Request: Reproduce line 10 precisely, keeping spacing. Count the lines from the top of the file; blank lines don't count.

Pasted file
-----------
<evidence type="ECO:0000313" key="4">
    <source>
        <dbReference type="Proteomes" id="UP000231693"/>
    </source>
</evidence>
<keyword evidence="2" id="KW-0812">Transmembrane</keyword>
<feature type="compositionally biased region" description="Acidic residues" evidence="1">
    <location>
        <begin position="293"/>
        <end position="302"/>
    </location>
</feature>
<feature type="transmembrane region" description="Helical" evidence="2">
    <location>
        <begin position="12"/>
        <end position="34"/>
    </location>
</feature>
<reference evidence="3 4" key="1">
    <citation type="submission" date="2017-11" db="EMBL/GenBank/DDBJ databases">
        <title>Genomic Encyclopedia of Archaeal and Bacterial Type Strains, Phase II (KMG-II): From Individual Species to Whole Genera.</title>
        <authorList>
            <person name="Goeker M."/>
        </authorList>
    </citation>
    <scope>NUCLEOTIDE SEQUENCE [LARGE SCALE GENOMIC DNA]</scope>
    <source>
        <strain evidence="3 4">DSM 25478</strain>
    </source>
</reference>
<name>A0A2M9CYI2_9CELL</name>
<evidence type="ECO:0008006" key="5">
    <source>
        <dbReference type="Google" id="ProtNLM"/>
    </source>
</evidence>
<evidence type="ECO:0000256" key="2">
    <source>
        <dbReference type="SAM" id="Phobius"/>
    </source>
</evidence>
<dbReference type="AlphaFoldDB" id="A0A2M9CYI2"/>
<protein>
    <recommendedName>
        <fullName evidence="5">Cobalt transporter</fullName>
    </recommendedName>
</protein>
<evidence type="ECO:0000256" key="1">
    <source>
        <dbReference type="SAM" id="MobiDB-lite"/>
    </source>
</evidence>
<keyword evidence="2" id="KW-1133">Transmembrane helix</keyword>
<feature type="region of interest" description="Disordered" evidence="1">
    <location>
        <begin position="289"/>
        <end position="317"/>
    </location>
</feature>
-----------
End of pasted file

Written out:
        <end position="302"/>